Alex Verdan QC

Job title: Head of Chambers at 4 Paper Buildings

4PB is the largest family law set in England, with 70 members of which 12 are Silks, offering advice and advocacy in all areas of family law.

You are one of four Silks listed as a ‘star individual’ at the Children Bar. What do you credit your success to?
One of only 3 actually as the 4th - Stephen Cobb QC - is now Cobb J. But seriously this is a difficult question to start the interview with. It is probably best to ask others but I guess it is down to a combination of things: the ability and desire to work really hard and not cut corners, emotional intelligence, good communication, approachability, confidence in giving a clear opinion and reliability. I’ve also had great clerks and solicitors throughout my career who have given me amazing chances. Lastly, a fair dose of good fortune in making the right and important decisions at the right time.

How do you see ‘direct access’ instructions having an impact on your chambers?
At 4PB we have seen a significant increase in direct access instructions in the last few years. About 30 of us take such cases and we have specific clerks to deal with them. It is important to offer the lay client the full range of legal services. And the legal professions are and should be much more flexible than they were. If the lay client wants to see a barrister for a first opinion but then e.g. instruct a solicitor to do the advocacy they should be able to. The most common type of DA cases we see are those where members of the public pre proceedings want an opinion from an experienced advocate about what would happen if they went to court. That said, direct access is only appropriate in a minority of family cases. And in the majority that we see, we advise the lay client that they need a solicitor. We can’t provide the type and level of service and support solicitors do and we don’t pretend to. Each case is unique and the trick is to work out from a wide-ranging menu of legal services what suits the particular client.

What is your view on the impact the Government’s legal aid cuts will have on the Family Bar?
More importantly than the Family Bar I think the cuts will have a drastic effect on the most vulnerable members of society. The cuts will exclude a significant proportion of the population from legal assistance in private law disputes. I think that is a great shame because these cases can be fundamentally important to families and children and have serious consequences. I know we are living in difficult economic times but I think these cuts are short sighted and will save relatively little money contrasted to the hidden additional costs arising. As for the Family Bar who do publically funded, they are not fat cats. They have not had a pay increase in my professional lifetime – more than 25 years. They are hugely dedicated to the type of work they do and year on year work harder and longer for less financial reward. I think the Family Bar who do this type of work are demoralised and working under a lot of pressure.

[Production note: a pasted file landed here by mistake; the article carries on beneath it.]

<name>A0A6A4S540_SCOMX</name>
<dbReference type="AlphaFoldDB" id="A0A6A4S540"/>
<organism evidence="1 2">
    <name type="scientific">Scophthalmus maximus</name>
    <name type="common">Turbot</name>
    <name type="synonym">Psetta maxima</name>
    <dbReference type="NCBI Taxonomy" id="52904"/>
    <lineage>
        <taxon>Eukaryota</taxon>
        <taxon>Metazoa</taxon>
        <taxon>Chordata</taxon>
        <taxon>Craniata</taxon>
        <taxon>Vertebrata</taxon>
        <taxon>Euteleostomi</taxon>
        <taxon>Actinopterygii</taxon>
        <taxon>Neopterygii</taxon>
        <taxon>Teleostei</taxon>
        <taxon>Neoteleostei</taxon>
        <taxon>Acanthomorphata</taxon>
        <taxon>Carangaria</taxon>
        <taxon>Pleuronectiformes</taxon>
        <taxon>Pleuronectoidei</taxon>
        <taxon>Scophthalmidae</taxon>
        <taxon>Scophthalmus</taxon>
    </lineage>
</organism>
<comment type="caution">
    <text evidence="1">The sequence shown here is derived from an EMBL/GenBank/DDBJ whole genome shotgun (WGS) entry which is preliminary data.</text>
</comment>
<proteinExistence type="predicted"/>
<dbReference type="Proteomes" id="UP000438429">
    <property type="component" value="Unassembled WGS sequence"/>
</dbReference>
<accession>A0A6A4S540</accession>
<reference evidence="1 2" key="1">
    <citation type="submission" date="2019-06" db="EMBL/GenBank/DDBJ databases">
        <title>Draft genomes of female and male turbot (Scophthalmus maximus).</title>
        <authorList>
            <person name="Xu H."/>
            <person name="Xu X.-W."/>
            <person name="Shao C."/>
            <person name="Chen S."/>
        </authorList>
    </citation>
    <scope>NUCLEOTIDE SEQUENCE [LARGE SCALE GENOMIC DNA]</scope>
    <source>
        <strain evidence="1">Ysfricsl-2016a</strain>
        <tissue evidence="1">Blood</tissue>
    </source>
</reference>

Do children receive ‘access to justice’, and do you think they will, moving forward?
I think children in care proceedings in the past have received access to justice in the sense that they have been parties to the proceedings and represented by specialist family lawyers and experienced Children’s Guardians.

But the position now is that fewer and fewer solicitors are doing this work and the system is losing its experienced Guardians; so children’s access to justice in the public law arena is less secure than it was. In private law proceedings the position is graver. The decrease and end in funding means an increase in litigants in person and the linked real risk that children will not be heard. Looking ahead I do not see our system for protecting children’s interests in family proceedings as improving.

What advice would you give a junior family practitioner reading this?
There will always be a need for specialist advocates to do the most difficult cases so do not lose heart.

Empathise but keep your distance: boundaries are a good thing. Don’t over identify with your client; after all their children are not your children. Maintain the highest standard possible.

What is the best professional advice you’ve been given?
Know your papers inside out. It is all in the preparation. If you have done this you will come across as calm, assured and in control. There is nothing worse than seeing a barrister in a flap.

How do you relax?
It is very difficult to relax in this job; as my wife knows, I am glued to my iphone. Colleagues in chambers joke that when they come into my room any attempt at a normal conversation is interrupted every minute or two by the sound alert of the iphone, email, text and ipad. One in particular refuses to talk to me unless I promise her that all the alerts are turned off. But away from chambers I find skiing a real escape (and therefore relaxing) because it is the only holiday when I do turn the phone off. When skiing I can only focus on one thing - getting down in one piece. At home I like box sets: Sopranos, The Wire and  Breaking Bad are all-time favourites and currently we are watching the entire eight series of the West Wing from start to finish. Jed Bartlet is my new role model, which is probably a better one than Tony Soprano, who was a few years ago.

How are you finding being Head of Chambers?
It is a huge privilege to be HOC at 4 Paper Buildings. I took over from Jonathan Cohen QC last October. People say it takes up the equivalent of one day a week (maybe 15 hours then!), but with a great team of clerks and support from members, so far all is well.

Alex Verdan QC was interviewed by Guy Hewetson, a partner at Hewetson Shah LLP

Category: